Where can you eat?
Le restaurant – Here you go for a full French evening meal. Restaurants that prepare their meals with local products can be recognized by the symbol below. Often there is a text like plat fait maison, fait maison or just maison.
Le Bistro(t) – These smaller and simple restaurants serve good food for less money than a real restaurant.
La brasserie – Literally translated ‘brewery’. Simple dining area where you can drink something and order something from the map. No extensive menu. Open all day until late into the evening.
Le café – For a drink and a snack.
La crêperie – For crepes and waffles (Galettes). A crepe is a thin pancake and also a lot smaller. Often filled with sweet ingredients and then folded served as dessert.
Le bar – Here you can go if you only want something to drink
Le bar à vin – Specializing in wine. In some wine bars you can enjoy extensive food or snacks.
What time can you eat?
For restaurants, the following opening hours are used in the countryside:
Lunch: Start between 12:00 and 12:30. After 13:30 you can often not order a meal. It’s best to get there by 13:00.
Dinner: Starts around 19:30. Most people arrive around 20:00. After 21:00 you are too late and you cann’t order anymore.
In cities one often opens a little longer. Most restaurants are closed one day a week.
If you just want to drink something, do not sit at a table with tablecloths. These tables are reserved for guests who want to eat something.
Ask in a restaurant for the card (la carte, s’il vous plait) and not the menu. Menu is the day menu.
Close the menu if you have made a choice. Otherwise, the waiter will not pick up the order.
Order a carafe, a ‘pichet’ of wine in the restaurant. Ask for a quarter, half or whole ‘pichet’. In the south of France, one usually drinks red wine or rosé in a restaurant.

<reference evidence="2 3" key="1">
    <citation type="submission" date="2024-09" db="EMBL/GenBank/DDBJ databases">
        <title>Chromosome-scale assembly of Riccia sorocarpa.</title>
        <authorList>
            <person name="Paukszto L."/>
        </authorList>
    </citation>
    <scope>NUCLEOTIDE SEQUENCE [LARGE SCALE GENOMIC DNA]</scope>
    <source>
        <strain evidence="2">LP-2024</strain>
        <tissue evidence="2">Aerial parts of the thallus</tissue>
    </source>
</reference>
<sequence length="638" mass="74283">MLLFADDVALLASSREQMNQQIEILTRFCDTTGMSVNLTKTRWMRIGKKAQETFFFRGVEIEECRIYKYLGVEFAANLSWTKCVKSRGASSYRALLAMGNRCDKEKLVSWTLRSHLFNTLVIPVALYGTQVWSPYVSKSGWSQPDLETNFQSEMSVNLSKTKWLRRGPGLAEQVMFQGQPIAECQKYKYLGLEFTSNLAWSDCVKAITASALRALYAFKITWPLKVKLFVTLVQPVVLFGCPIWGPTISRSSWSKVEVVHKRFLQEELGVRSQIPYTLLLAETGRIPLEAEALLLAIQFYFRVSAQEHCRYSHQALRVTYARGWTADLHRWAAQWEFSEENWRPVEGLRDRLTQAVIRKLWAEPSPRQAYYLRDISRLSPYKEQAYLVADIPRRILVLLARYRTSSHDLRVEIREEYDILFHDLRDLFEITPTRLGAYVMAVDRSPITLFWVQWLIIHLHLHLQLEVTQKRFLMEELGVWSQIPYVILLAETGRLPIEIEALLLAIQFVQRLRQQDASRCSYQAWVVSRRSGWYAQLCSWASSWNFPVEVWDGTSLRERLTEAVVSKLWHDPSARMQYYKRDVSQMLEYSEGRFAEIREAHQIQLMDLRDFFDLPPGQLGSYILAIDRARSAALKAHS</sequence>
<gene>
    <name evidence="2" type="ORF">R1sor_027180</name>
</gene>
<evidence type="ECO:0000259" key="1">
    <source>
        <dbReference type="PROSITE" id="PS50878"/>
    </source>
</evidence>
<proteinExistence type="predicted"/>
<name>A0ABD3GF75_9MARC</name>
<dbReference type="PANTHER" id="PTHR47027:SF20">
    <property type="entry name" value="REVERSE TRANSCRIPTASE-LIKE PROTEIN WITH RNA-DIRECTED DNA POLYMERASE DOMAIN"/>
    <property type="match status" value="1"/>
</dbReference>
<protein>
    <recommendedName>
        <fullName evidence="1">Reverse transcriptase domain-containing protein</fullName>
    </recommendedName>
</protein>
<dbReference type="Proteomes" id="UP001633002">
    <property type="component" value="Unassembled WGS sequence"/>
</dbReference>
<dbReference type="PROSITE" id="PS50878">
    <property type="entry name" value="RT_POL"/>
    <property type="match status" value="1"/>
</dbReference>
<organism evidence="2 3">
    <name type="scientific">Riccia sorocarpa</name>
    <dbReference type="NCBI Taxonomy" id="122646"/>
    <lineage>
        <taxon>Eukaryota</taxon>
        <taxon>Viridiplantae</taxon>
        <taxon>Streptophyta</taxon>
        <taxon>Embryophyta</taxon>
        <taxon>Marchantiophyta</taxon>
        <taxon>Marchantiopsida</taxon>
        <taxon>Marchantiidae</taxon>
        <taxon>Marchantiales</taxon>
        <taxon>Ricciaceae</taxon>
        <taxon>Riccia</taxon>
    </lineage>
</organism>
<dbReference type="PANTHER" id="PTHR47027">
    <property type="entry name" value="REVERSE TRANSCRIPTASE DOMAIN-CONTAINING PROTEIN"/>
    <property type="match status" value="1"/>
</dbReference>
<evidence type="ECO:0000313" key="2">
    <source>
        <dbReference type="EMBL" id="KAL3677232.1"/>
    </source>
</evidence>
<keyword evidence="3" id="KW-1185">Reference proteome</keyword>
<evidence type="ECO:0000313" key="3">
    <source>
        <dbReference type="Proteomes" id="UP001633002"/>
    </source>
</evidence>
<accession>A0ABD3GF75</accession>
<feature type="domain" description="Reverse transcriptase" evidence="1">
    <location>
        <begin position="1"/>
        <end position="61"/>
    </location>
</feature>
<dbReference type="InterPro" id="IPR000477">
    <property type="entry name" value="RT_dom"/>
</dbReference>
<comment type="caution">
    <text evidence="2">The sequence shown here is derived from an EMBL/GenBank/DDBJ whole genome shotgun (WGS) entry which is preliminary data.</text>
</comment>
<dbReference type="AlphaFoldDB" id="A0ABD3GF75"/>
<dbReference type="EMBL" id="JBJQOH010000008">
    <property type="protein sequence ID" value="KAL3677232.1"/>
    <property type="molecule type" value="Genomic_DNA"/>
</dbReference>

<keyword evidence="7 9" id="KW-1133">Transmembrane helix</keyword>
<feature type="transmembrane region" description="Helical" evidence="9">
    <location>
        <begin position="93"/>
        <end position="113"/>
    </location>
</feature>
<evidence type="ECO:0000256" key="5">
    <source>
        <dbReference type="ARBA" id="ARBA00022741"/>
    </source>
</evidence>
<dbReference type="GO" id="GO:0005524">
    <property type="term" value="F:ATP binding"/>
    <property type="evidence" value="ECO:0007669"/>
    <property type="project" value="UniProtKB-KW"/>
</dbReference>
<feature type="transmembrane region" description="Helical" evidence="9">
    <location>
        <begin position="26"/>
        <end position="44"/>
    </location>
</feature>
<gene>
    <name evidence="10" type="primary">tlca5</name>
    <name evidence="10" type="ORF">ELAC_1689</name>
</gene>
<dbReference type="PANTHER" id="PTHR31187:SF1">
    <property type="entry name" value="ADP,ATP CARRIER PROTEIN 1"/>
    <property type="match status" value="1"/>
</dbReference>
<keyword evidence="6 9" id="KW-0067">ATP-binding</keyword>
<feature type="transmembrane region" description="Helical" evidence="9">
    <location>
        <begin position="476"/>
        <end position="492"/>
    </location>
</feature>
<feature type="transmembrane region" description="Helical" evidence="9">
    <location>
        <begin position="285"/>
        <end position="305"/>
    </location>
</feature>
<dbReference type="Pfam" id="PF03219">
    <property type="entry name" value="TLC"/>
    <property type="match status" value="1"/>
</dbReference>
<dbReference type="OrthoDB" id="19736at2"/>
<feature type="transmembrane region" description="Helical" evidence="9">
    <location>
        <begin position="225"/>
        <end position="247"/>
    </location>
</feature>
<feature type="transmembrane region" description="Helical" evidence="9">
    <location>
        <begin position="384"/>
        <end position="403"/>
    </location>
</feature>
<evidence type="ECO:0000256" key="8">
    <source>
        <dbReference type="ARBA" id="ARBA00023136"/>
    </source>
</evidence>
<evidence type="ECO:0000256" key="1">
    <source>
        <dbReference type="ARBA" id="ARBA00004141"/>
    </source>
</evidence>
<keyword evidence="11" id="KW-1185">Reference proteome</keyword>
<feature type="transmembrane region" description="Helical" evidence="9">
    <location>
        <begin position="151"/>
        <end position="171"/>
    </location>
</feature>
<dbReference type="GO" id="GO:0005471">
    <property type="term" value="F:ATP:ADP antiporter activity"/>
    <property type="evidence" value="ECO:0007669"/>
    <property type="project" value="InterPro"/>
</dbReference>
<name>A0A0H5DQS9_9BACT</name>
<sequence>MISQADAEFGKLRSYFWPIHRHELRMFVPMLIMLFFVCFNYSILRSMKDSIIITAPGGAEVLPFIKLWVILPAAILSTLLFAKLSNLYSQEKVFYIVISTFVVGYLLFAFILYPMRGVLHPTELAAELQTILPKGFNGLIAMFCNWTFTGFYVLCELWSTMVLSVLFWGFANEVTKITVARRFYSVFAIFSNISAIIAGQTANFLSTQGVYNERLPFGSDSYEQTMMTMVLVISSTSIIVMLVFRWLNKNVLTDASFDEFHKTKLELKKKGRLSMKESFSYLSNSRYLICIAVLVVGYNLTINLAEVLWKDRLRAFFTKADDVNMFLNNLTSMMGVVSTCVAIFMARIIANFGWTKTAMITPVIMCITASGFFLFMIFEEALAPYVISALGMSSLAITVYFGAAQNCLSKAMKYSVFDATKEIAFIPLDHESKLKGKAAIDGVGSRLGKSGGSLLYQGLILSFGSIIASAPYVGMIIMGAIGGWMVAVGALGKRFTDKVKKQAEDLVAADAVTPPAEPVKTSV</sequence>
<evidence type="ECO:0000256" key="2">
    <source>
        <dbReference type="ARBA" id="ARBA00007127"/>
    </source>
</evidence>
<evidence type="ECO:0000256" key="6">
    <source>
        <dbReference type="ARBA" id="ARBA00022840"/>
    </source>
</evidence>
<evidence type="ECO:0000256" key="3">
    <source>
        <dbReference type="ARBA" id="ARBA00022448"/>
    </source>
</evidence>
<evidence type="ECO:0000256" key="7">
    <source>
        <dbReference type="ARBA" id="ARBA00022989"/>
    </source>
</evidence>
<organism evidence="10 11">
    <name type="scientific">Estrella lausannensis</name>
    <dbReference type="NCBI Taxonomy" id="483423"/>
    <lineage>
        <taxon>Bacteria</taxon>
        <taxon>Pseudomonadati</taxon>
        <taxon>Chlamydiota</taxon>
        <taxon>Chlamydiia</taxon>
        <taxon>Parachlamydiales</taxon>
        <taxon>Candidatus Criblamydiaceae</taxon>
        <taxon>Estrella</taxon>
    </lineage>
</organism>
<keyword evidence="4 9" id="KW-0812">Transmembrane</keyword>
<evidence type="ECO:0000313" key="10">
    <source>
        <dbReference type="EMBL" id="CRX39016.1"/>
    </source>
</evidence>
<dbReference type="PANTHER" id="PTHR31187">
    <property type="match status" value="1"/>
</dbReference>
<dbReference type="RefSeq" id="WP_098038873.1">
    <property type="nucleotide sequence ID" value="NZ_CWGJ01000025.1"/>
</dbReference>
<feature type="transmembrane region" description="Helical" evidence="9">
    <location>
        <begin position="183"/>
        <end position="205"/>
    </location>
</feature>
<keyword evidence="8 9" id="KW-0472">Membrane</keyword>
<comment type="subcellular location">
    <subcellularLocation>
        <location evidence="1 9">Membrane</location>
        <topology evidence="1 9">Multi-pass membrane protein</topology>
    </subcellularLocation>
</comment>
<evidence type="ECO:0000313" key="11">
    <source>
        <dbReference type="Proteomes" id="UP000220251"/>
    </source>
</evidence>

If you order water then you get a bottle of water. Can be expensive. However, it is very normal to order tap water only. Then ask for a carafe d’eau.
If you want ice cubes in your drink, you should ask for avec des glaçons. Rosé, on the other hand, is often served with ice cubes. Especially in the warm south.
The combination of bread and butter is only available in France at breakfast. In a restaurant you serve bread without butter. You just place it next to the plate on the tablecloth.
If the waiter asks if you still want wine or bread, do not reply with merci. Merci in this context means “No, thank you.”
Afterwards, lay the knife and fork on the board side by side. This indicates that you are done and that the waiter can clean up.
Dessert and coffee are two different courses in a French restaurant. Except for Cafe Gourmand, this is coffee with 3 mini deserts.
In French restaurants you can enjoy your meal in peace. The staff will not bother you with the bill.. Do not wait, but ask yourself: l’addition, s’il vous plait.
You do not have to pay a fee in France. It is already included in the price (service compris). If you want to give something extra then leave some coin money (2 or 3% of the bill). If you do not give a tip, nobody will look surprised.
A handy word list:
J’ai faim – I’m hungry
J’ai soif – I’m thirsty
You voudrais du vin – I would like wine
Bon appétit – Enjoy your meal
l’addition sil vous plait – the bill please